Boris Johnson will seek to trigger an election again on Monday, daring Labour not to back the motion after the no-deal bill has been made law.
The leader of the House of Commons, Jacob Rees-Mogg, said the government would seek to bring the same motion back and that parliament would not be prorogued until the bill had received royal assent.
Downing Street will resubmit the same motion which needs a two-thirds majority under the Fixed-term Parliaments Act (FTPA). Should the motion pass, parliament is expected to be prorogued on Monday but should it fail, Johnson has the option of attempting another route and keeping parliament going until Thursday – the deadline for prorogation.
It will need 434 MPs to back the plan but there are still divisions in Labour about whether to support any election before an extension to article 50 has been not only passed into law, but secured with the EU.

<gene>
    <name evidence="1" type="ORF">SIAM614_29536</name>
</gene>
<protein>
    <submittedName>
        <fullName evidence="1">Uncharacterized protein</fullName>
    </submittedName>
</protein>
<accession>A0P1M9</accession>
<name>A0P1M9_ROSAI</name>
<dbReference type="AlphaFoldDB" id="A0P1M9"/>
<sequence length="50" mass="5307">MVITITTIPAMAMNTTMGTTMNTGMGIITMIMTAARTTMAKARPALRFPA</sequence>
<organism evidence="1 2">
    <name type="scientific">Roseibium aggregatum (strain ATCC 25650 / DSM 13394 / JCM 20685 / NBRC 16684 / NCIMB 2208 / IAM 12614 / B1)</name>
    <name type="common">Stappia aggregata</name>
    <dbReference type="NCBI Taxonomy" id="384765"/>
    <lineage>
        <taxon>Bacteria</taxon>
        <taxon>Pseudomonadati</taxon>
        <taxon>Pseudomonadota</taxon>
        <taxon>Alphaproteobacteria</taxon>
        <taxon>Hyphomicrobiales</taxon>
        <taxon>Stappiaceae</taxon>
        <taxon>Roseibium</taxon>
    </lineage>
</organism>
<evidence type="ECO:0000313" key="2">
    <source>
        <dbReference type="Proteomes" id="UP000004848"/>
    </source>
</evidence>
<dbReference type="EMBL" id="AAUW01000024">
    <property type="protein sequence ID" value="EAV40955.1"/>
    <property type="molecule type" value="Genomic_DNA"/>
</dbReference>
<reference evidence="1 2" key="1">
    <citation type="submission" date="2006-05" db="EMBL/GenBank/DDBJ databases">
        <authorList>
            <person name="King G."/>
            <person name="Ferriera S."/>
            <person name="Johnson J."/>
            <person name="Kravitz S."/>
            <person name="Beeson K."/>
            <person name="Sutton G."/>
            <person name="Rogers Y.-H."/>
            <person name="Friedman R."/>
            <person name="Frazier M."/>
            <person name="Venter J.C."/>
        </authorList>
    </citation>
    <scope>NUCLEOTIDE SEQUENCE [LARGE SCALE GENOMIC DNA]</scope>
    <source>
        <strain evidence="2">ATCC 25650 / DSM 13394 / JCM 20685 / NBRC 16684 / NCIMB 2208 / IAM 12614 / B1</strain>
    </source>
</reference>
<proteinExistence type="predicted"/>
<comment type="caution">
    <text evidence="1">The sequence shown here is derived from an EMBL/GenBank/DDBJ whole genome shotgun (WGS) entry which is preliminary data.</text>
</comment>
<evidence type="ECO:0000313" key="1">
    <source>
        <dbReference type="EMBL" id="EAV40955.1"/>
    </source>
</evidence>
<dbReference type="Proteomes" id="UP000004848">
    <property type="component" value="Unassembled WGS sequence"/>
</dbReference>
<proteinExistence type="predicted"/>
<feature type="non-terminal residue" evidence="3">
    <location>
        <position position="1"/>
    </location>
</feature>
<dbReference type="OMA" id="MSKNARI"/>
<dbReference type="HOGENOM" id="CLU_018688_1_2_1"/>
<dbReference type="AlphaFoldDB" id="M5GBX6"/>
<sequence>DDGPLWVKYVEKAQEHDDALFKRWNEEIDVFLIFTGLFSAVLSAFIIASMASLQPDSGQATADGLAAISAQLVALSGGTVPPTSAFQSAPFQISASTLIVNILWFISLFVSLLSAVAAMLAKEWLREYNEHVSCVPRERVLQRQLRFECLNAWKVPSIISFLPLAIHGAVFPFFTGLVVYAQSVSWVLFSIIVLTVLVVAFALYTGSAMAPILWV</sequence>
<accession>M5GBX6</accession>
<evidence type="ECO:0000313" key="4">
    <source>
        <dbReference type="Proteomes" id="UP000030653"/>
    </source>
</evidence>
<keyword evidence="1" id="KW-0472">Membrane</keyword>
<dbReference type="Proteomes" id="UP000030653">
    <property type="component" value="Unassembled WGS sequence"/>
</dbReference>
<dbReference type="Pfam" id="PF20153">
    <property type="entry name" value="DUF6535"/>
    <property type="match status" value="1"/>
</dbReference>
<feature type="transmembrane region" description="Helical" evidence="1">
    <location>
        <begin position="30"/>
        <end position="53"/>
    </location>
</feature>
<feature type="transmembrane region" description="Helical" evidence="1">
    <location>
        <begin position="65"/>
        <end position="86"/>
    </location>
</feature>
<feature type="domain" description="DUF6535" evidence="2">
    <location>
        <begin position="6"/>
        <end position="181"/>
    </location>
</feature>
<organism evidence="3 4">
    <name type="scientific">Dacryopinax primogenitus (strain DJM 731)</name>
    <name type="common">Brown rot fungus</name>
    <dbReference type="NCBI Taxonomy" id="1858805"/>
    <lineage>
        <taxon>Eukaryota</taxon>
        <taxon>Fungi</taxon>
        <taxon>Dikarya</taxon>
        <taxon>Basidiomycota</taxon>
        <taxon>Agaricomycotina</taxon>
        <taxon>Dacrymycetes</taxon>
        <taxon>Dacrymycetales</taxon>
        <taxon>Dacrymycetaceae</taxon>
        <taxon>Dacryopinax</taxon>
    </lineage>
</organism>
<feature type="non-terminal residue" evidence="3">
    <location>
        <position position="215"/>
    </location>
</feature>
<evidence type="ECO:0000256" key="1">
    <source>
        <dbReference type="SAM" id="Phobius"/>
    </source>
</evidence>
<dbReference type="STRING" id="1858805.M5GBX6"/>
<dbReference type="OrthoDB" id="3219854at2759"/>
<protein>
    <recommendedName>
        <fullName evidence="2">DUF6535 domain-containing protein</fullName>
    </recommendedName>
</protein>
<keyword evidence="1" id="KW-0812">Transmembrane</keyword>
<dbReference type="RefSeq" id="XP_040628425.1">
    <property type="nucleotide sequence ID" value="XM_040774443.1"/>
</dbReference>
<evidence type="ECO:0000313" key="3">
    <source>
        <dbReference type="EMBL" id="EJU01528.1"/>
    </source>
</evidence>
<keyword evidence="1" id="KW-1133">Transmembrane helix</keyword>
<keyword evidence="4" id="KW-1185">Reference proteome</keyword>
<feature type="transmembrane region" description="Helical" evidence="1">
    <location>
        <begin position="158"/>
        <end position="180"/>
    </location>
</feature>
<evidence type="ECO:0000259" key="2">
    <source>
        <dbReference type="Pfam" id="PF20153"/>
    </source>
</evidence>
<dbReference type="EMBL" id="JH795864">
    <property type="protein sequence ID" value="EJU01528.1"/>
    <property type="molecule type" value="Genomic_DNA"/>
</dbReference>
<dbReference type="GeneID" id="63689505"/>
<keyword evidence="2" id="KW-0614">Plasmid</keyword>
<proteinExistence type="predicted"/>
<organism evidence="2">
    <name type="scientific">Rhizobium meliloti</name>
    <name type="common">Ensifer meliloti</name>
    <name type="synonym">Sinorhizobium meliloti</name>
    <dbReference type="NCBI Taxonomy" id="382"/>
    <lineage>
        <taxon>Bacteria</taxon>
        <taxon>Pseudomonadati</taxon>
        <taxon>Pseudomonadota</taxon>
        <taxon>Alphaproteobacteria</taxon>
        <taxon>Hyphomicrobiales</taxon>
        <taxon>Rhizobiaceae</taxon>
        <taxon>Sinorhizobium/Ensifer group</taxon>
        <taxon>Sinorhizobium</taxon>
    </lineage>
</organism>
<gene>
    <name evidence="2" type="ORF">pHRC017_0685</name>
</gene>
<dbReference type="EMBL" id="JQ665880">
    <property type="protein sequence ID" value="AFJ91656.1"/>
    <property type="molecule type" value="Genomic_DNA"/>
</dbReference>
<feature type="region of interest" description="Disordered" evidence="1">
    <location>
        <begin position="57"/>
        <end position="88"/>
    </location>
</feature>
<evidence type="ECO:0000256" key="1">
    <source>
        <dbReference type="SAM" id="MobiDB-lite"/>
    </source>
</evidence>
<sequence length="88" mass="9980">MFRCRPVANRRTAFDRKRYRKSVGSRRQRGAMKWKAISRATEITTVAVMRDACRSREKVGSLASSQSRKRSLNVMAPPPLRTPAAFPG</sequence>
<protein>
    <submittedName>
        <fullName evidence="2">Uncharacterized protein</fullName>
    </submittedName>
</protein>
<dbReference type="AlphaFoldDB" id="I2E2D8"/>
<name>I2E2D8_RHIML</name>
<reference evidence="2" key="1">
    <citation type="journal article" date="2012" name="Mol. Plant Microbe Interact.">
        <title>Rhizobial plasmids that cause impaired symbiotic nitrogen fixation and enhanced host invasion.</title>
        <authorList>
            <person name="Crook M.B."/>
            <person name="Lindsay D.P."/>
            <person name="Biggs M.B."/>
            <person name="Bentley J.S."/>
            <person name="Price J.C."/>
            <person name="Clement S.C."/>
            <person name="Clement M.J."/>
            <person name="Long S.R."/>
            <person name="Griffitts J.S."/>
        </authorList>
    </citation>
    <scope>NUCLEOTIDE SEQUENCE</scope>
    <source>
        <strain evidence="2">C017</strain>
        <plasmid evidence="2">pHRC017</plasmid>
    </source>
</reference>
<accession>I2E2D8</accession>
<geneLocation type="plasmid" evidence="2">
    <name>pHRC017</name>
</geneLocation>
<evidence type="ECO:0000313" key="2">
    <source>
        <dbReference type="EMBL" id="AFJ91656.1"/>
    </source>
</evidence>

The House of Commons Speaker, John Bercow, has previously objected to the same motion being put forward twice when Theresa May attempted to submit her Brexit deal on multiple occasions, but Number 10 believes it will be permitted because of the no-deal bill receiving royal assent, a material change of circumstances.
Should the plan fail, Johnson will be faced with the difficult dilemma of trying to force an election using a different route which requires only a simple majority – either a one-line bill to amend the FTPA or calling a no-confidence vote in his own government.
“The prime minister believes, as he set out last night, that the public must be given a say before the European council on the 17 October,” Johnson’s spokeswoman said.
There is no guarantee that Labour will back the government’s plan for an election when it returns on Monday. Read more